The star product among gastronomic purchases in Elche is, undoubtedly, dates freshly picked from the palm grove. The harvest season runs from October to January and, during this time, it is possible to buy fresh dates in certain shops that are connected, in the most part, to the families of the palm farmers themselves, who lovingly tend to the cultivation and care of the date palms.
Sale of dates
On Calle Porta de la Morera, there are two traditional shops: El Cor d´Elx, at number 25, which, in addition to fresh dates, also sells miniatures and decorative objects made from hand-woven white palm leaves; and the stall located in the Huerto del Cura garden, at number 49 on this same central thoroughfare, which sells fresh dates in season, as well as other typical Elche products such as pan de higo (a cake made with dried figs pressed with almonds), pan de dátil (a cake made with pitted dates and almonds) and woven white palm leaves.
Also found in the heart of the city, at number 2, Plaza Rei Jaume I, is the “Francisco Serrano Valero” workshop (open from October until the Saturday before Palm Sunday), where, in addition to fresh dates, pomegranates, almonds, pan de higo, pan de dátil and other traditional products, you can buy woven white palm crafts that are hand-made on the premises.
Dates are also available at stalls on the ground floor of the Mercado Central (Central Market) and at farmers’ street markets, among other places.
Other products derived from this same excellent raw ingredient are date liqueur and one of the most famous tapas dishes in the city: delicias de Elche (fried dates, stuffed with almond and wrapped in bacon).
White palm leaves
Every year, some 150,000 white palms come from Elche Palm Grove for the Palm Sunday procession, which reaches an extraordinary magnitude in the city of Elche. In the days leading up to the procession, white-palm street markets are set up in Plaça de Baix (City Hall), Plaza de Barcelona, Plaza de Madrid, the Mercado del Pla and on Calle Doctor Gregorio Marañón (in the Altabix district).
Since the 1990s, every year, thousands of palms are also transported to the US for Sukkot, also known as the Feast of Tabernacles, one of the most important Jewish celebrations. This ritual demands some very specific conditions and, therefore, a US rabbi comes to Elche to check the palms to be transported.
The pomegranate is a delicious fruit with countless properties that was introduced to Spain by the Moors. The Elche variety is known as the Mollar and is one of the world’s most valued varieties. Very popular products include pomegranate juice, on sale in many shops (the companies Granavida, http://www.granavida.com/, and Vital Grana, www.vitalgrana.com, sell pomegranate juice on-line, along with other products), and pomegranate ice-cream, which is made at the Hotel Huerto del Cura, Hotel Milenio and Dátil de Oro restaurant, among other places.
In addition to dates and pomegranates, an infinity of traditional Mediterranean crops are carefully cultivated in the Elche countryside, such as oranges, almonds, olives, loquats, figs and lemons.
Mercado Central (Central Market)
The natural place to make these gastronomic purchases is the popular Mercado Central, offering a welcoming atmosphere, where you can buy fresh, often home-grown, products. Butchers’ stalls and delicatessens, as well a colourful selection of fruit and vegetables from the Elche countryside, and delicacies from the nearby sea in Santa Pola.
Outside, the traditional Gambín shop offers a wide range of preserves, pulses, and salted meat and fish.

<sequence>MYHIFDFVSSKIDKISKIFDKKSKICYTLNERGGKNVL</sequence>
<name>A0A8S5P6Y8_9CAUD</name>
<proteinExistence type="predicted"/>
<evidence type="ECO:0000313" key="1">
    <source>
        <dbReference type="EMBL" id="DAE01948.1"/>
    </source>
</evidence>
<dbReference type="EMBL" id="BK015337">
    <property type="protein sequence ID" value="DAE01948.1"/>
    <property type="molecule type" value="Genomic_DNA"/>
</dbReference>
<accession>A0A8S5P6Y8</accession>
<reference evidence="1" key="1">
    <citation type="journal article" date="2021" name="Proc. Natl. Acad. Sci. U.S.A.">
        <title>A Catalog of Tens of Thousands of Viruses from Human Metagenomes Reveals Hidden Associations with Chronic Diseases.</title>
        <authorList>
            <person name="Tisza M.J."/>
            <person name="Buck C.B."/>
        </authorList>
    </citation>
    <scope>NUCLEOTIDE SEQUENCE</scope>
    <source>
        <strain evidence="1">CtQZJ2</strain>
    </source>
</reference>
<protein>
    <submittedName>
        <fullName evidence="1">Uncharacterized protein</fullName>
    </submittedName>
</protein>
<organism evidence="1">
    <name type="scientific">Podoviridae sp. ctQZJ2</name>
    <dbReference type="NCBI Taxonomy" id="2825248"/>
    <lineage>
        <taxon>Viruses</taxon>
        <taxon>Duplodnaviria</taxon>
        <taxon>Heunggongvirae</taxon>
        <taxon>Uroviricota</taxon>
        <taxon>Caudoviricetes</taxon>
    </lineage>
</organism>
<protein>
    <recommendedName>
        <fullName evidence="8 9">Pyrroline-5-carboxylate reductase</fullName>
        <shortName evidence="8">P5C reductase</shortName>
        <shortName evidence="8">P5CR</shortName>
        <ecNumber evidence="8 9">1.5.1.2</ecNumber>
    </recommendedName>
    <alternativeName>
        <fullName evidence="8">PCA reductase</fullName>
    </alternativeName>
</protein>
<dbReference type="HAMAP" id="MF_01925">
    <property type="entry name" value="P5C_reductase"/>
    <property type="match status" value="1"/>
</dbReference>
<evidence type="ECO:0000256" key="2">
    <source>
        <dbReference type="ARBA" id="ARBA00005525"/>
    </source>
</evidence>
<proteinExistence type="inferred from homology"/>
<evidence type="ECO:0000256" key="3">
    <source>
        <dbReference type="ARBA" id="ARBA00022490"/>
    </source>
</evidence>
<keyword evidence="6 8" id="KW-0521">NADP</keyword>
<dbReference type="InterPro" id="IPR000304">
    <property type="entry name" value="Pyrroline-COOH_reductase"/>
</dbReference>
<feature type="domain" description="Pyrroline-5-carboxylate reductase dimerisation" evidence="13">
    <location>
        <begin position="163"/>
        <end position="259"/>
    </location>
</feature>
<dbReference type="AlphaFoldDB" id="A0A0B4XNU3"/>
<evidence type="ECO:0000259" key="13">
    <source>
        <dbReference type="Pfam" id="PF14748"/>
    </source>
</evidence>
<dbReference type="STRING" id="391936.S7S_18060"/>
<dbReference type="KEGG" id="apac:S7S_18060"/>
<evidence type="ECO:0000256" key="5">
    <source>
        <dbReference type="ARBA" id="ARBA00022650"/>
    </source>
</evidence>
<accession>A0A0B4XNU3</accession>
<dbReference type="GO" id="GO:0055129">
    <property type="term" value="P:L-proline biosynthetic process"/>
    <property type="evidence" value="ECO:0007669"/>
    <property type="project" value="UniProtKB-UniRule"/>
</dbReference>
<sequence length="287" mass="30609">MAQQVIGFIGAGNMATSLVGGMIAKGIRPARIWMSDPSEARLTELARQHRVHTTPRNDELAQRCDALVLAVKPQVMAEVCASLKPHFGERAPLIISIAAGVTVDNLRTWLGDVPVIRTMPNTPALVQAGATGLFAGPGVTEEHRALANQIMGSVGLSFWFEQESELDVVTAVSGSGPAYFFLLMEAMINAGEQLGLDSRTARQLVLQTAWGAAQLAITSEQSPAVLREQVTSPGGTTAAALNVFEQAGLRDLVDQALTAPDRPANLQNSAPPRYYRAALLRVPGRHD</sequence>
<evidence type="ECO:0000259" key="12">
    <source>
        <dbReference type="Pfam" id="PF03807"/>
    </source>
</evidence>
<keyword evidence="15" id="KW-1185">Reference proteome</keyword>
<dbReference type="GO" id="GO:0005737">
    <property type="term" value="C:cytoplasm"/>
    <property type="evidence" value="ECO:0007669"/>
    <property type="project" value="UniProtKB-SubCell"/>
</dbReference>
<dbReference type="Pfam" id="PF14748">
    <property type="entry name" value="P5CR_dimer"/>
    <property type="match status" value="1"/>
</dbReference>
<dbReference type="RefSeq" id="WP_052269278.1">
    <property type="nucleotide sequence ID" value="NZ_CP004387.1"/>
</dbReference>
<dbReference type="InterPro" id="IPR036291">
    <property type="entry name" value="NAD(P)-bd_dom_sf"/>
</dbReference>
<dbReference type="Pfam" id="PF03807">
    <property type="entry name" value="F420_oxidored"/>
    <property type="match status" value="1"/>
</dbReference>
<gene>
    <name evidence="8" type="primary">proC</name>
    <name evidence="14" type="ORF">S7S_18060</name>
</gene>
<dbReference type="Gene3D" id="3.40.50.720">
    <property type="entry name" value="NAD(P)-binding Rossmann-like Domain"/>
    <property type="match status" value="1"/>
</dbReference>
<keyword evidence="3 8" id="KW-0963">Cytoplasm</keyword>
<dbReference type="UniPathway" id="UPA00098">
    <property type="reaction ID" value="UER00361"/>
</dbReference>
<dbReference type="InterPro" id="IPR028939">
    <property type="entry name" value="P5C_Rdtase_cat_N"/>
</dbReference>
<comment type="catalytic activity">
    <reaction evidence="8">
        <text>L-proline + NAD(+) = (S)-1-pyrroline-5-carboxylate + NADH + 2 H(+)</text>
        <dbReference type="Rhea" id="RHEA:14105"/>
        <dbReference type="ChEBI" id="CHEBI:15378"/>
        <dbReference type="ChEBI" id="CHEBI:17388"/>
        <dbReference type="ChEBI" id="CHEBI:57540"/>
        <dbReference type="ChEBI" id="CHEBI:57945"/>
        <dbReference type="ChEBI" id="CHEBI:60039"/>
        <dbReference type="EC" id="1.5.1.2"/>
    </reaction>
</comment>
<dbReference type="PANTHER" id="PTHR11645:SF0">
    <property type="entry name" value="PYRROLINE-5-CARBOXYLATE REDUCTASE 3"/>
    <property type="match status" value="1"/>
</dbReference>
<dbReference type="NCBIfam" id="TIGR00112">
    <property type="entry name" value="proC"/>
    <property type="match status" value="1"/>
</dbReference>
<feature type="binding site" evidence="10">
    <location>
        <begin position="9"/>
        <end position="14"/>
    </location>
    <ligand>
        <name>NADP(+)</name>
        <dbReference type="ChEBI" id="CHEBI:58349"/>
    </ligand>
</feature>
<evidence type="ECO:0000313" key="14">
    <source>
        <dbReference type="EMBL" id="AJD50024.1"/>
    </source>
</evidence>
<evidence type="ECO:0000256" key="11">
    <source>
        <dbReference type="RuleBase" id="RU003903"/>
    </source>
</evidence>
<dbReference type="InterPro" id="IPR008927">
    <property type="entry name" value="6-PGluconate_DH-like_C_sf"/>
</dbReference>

Cake shops and ice-cream parlours
Dotted around the city centre are a number of traditional bakeries and cake shops, where the best of Elche confectionery and cakes is produced, in particular: sardine, vegetable or stuffed cocas (flat breads); millefeuilles; tortada de Elche (a cake made with almonds from the region, a must-have for all special occasions); and brazos de gitano (sponge cakes covered with jam, custard or cream, then rolled up and decorated with icing sugar, chocolate, meringue or cream).
Equally special are the home-made ice-creams available at parlours such as Illice (with its traditional mambos), La Nova Ibense, which has outdoor seating areas at La Glorieta, and, nearby, a more recent but high-quality parlour called Gelato Italiano, which can be found on Calle Aureliano Ibarra. There are also shops (Llaollao and Smöoy, on Calle Hospital and Calle Troneta) that mix together multiple varieties of frozen yoghurt using different creams and fruits.
Shops such as La Alacena del Flare (at Plaza de las Flores), the Tienda Gourmet (gourmet shop) in El Corte Inglés (Elche’s city shopping centre), the Almórida butcher’s shop/delicatessen (at Almórida, 15) and Oleoteca (at Alvado, 15) prepare culinary delights for all delicatessen lovers. At Oleoteca, there are also body creams and beauty products made with olive oil.
Arte Ibérico (at Poeta Miguel Hernández, 63) sells excellent quality hams, cold meats and cheeses, together with wines, oils, salted fish and preserves.
Also in Elche you can buy fish that has been brought directly from the Santa Pola fish market, including red mullet, hake, red and white prawns, monkfish, gilthead bream, octopus, squid and sardine, among others.
Farmers’ street markets
Street markets where farmers sell their crops directly are a very good option for buying fruit, vegetables and other products that have been freshly picked from the Elche countryside, as well as for buying natural honey and cheeses (Caprillice produces goats’ cheeses). As well as offering fresh products, these markets also have the added advantage of providing excellent value for money. There are certain products that are particularly well-known, one of which is the Carrizales melon, which is grown in the Parc Natural Agrari Els Carrissals (Carrizales Agricultural Natural Park) and is famous for being one of the world’s best melon varieties.